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June 16, 2019
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Hotstar, Disney’s Indian streaming service, sets new global record for live viewership

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Indian video streaming giant Hotstar, owned by Disney, today set a new global benchmark for the number of people an OTT service can draw to a live event.

Some 18.6 million users simultaneously tuned into Hotstar’s website and app to watch the deciding game of the 12th edition of the Indian Premier League (IPL) cricket tournament. The streaming giant, which competes with Netflix and Amazon in India, broke its own “global best” 10.3 million concurrent views milestone that it had set last year.

Hotstar topped the 10 million concurrent viewership mark a number of times during this year’s 51-day IPL season. More than 12.7 million viewers huddled to watch an earlier game in the tournament (between Royal Challengers Bangalore and Mumbai Indians), a spokesperson for the four-year-old service said. In mid-April, Hotstar said that the cricket series had already garnered 267 million overall viewership, creating a new record for the streamer. (Last year’s IPL had clocked 202 million over viewership.)

Fans of Mumbai Indians celebrate their team’s victory against Chennai Super Kings in IPL cricket tournament in India.

These figures coming out of India, the fastest growing internet market, are astounding, to say the least. In comparison, a 2012 live-stream of skydiver Felix Baumgartner jumping from near-space to the Earth’s surface, remains the most concurrently viewed video on YouTube. It amassed about 8 million concurrent viewers. The live viewership of the royal wedding between Prince Harry and Meghan Markle was also a blip in comparison.

As Netflix and Amazon scramble to find the right content strategy to lure Indians, Hotstar and its local parent firm Star India have aggressively focused on securing broadcast and streaming rights to various cricket series. Cricket is almost followed like a religion in India.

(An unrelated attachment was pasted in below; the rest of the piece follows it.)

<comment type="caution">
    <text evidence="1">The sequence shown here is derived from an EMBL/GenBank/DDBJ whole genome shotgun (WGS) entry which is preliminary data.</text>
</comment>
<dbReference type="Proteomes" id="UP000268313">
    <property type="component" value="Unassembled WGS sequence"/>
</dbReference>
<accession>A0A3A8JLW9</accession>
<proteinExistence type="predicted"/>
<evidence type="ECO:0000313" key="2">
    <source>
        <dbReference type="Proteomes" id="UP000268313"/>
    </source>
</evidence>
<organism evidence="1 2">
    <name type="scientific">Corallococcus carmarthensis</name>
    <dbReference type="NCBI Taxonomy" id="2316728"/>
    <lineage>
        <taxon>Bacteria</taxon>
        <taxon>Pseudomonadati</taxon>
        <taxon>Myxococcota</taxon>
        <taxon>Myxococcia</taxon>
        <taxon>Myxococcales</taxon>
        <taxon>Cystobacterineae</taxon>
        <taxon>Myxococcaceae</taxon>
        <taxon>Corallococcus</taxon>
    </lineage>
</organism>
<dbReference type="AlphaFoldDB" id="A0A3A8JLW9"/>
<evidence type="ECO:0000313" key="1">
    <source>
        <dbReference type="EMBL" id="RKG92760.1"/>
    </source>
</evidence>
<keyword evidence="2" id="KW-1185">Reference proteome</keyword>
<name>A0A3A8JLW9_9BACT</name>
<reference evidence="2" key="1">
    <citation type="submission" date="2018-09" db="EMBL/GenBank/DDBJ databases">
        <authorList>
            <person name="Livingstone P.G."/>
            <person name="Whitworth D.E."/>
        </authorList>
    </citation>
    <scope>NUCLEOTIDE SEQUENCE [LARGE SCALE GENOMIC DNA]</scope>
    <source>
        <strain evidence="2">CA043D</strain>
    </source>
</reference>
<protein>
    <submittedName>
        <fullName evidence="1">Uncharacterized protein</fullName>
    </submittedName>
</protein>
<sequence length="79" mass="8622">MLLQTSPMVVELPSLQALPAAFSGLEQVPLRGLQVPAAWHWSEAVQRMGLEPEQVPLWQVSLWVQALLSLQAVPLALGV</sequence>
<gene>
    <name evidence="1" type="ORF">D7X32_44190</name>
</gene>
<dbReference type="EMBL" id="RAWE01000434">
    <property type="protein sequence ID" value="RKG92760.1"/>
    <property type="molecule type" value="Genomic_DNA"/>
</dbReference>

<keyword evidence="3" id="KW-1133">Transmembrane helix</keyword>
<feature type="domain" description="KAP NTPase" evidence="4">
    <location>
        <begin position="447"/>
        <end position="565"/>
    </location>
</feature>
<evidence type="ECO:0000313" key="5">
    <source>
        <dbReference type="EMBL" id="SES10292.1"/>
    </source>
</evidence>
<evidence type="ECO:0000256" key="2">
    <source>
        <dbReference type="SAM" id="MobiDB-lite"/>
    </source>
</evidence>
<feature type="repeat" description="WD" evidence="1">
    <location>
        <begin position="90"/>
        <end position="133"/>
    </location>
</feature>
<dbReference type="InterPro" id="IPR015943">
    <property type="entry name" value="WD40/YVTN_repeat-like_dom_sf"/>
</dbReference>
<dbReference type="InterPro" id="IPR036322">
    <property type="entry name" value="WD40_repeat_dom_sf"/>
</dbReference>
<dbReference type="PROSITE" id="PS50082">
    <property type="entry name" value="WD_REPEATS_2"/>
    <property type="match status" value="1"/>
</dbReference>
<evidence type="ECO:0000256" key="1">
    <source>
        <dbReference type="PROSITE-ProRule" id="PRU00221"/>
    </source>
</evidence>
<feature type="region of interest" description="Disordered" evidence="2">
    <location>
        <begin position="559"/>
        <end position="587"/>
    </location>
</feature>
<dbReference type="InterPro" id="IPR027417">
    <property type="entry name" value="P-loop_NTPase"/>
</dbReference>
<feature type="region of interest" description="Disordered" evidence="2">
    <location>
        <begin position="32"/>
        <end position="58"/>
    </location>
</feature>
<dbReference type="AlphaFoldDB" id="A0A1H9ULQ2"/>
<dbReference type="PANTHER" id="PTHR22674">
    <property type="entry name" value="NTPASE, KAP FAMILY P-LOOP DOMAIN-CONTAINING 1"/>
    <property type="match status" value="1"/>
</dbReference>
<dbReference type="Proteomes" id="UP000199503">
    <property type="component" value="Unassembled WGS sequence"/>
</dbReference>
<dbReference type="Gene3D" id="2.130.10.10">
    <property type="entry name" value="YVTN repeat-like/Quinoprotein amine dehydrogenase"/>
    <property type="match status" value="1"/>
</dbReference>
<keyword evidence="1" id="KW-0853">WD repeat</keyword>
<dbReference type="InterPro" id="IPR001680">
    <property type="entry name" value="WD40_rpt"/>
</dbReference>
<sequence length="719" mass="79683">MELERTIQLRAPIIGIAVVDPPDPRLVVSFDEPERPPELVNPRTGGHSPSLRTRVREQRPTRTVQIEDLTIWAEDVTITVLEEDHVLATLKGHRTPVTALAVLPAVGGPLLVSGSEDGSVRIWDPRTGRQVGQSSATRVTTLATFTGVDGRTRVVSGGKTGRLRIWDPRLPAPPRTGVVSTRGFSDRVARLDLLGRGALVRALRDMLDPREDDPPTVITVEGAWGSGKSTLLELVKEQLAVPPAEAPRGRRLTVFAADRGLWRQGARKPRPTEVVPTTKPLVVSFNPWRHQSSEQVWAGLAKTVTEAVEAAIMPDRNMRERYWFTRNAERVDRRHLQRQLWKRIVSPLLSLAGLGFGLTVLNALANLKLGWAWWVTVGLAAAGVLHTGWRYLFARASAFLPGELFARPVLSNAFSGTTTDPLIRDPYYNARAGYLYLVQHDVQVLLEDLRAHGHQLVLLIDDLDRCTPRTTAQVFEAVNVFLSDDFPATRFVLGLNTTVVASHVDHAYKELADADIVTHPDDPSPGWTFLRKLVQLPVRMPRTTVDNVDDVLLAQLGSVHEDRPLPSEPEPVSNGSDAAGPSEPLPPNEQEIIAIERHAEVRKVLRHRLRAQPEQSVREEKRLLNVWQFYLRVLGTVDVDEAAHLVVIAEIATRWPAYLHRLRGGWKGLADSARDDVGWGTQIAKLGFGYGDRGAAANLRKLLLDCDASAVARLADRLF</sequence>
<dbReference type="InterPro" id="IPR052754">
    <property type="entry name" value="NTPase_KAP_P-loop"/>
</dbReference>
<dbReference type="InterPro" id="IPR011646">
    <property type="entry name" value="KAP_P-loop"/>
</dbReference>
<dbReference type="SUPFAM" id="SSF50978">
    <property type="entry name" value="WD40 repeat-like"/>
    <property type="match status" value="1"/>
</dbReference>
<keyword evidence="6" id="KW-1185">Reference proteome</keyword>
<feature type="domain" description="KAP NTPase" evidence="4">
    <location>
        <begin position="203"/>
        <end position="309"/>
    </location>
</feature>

In 2017, Star India, then owned by 21st Century Fox, secured rights to broadcast and stream IPL cricket tournament for five years for a sum of roughly $2.5 billion. Facebook had also participated in the bidding, offering north of $600 million for streaming. (Star India was part of 21st Century Fox’s business that Disney acquired for $71.3 billion earlier this year.)

That bet has largely paid off. Hotstar said last month that its service has amassed 300 million monthly active users, up from 150 million it had reported last year. In comparison, both Netflix and Amazon Prime Video have less than 30 million subscribers in India, according to industry estimates.

In the last two years, Hotstar has expanded to three international markets — the U.S., Canada, and most recently, the UK — to chase new audiences. The streaming service is hoping to attract Indians living overseas and anyone else who is interested in Bollywood movies and cricket, Ipsita Dasgupta, president of Hotstar’s international operations, told TechCrunch in an interview.

The streaming service plans to enter Sri Lanka, Pakistan, Nepal, Middle East, Australia, and New Zealand in the next few quarters, Dasgupta said.

That’s not to say that Hotstar has a clear path ahead. According to several estimates, the streaming service typically sees a sharp decline in its user base after the conclusion of an IPL season. Despite the massive engagement it generates, it remains operationally unprofitable, people familiar with Hotstar’s finances said.

The ad-supported streaming service offers about 80 percent of its content catalog — which includes titles produced by Star India, and shows and movies syndicated from international partners HBO, ABC, and Showtime among others — for no cost to users. One of the most watched international shows on the platform, “Game of Thrones,” will be ending soon, too.

The upcoming World Cup cricket tournament, which Hotstar will stream in India, should help it avoid the major headache for sometime. In the meanwhile, the service is aggressively expanding its original shows slate in the nation. One of the shows is a remake of BBC/NBC’s popular “The Office.”

Where top VCs are investing in media, entertainment & gaming

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Most of the strategy discussions and news coverage in the media & entertainment industry is concerned with the unfolding corporate mega-mergers and the political implications of social media platforms.

These are important conversations, but they’re largely a story of twentieth-century media (and broader society) finally responding to the dominance Web 2.0 companies have achieved.

To entrepreneurs and VCs, the more pressing focus is on what the next generation of companies to transform entertainment will look like. Like other sectors, the underlying force is advances in artificial intelligence and computer power.

In this context, that results in a merging of gaming and linear storytelling into new interactive media. To highlight the opportunities here, I asked nine top VCs to share where they are putting their money.